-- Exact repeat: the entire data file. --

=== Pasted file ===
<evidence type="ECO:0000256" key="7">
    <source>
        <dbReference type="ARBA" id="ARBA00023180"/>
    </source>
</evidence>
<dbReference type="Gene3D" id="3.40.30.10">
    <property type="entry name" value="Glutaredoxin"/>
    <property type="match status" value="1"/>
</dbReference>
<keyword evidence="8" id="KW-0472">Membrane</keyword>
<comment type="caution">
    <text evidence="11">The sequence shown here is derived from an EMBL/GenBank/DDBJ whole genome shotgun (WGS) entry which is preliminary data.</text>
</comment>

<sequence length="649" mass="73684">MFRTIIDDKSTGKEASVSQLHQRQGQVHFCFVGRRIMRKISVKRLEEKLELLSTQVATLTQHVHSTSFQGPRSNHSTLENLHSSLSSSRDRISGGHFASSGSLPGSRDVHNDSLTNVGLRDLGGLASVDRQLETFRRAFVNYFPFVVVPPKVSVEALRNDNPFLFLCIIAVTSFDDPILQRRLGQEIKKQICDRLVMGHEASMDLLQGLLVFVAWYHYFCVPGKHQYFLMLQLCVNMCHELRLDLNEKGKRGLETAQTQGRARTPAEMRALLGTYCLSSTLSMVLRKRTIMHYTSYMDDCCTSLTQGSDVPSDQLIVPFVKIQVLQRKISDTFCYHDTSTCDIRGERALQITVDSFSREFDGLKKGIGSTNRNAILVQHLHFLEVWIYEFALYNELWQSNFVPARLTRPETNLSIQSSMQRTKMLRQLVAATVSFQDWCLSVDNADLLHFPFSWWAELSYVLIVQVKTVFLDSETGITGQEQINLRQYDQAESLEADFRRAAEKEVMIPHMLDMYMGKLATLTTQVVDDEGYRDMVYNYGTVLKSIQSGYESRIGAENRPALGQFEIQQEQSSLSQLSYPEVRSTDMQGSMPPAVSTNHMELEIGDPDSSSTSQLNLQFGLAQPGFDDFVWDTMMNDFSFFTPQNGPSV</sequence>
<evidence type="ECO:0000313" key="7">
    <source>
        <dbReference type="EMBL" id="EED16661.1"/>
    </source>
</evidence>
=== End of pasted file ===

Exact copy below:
<evidence type="ECO:0000256" key="7">
    <source>
        <dbReference type="ARBA" id="ARBA00023180"/>
    </source>
</evidence>
<dbReference type="Gene3D" id="3.40.30.10">
    <property type="entry name" value="Glutaredoxin"/>
    <property type="match status" value="1"/>
</dbReference>
<keyword evidence="8" id="KW-0472">Membrane</keyword>
<comment type="caution">
    <text evidence="11">The sequence shown here is derived from an EMBL/GenBank/DDBJ whole genome shotgun (WGS) entry which is preliminary data.</text>
</comment>

<sequence length="649" mass="73684">MFRTIIDDKSTGKEASVSQLHQRQGQVHFCFVGRRIMRKISVKRLEEKLELLSTQVATLTQHVHSTSFQGPRSNHSTLENLHSSLSSSRDRISGGHFASSGSLPGSRDVHNDSLTNVGLRDLGGLASVDRQLETFRRAFVNYFPFVVVPPKVSVEALRNDNPFLFLCIIAVTSFDDPILQRRLGQEIKKQICDRLVMGHEASMDLLQGLLVFVAWYHYFCVPGKHQYFLMLQLCVNMCHELRLDLNEKGKRGLETAQTQGRARTPAEMRALLGTYCLSSTLSMVLRKRTIMHYTSYMDDCCTSLTQGSDVPSDQLIVPFVKIQVLQRKISDTFCYHDTSTCDIRGERALQITVDSFSREFDGLKKGIGSTNRNAILVQHLHFLEVWIYEFALYNELWQSNFVPARLTRPETNLSIQSSMQRTKMLRQLVAATVSFQDWCLSVDNADLLHFPFSWWAELSYVLIVQVKTVFLDSETGITGQEQINLRQYDQAESLEADFRRAAEKEVMIPHMLDMYMGKLATLTTQVVDDEGYRDMVYNYGTVLKSIQSGYESRIGAENRPALGQFEIQQEQSSLSQLSYPEVRSTDMQGSMPPAVSTNHMELEIGDPDSSSTSQLNLQFGLAQPGFDDFVWDTMMNDFSFFTPQNGPSV</sequence>
<evidence type="ECO:0000313" key="7">
    <source>
        <dbReference type="EMBL" id="EED16661.1"/>
    </source>
</evidence>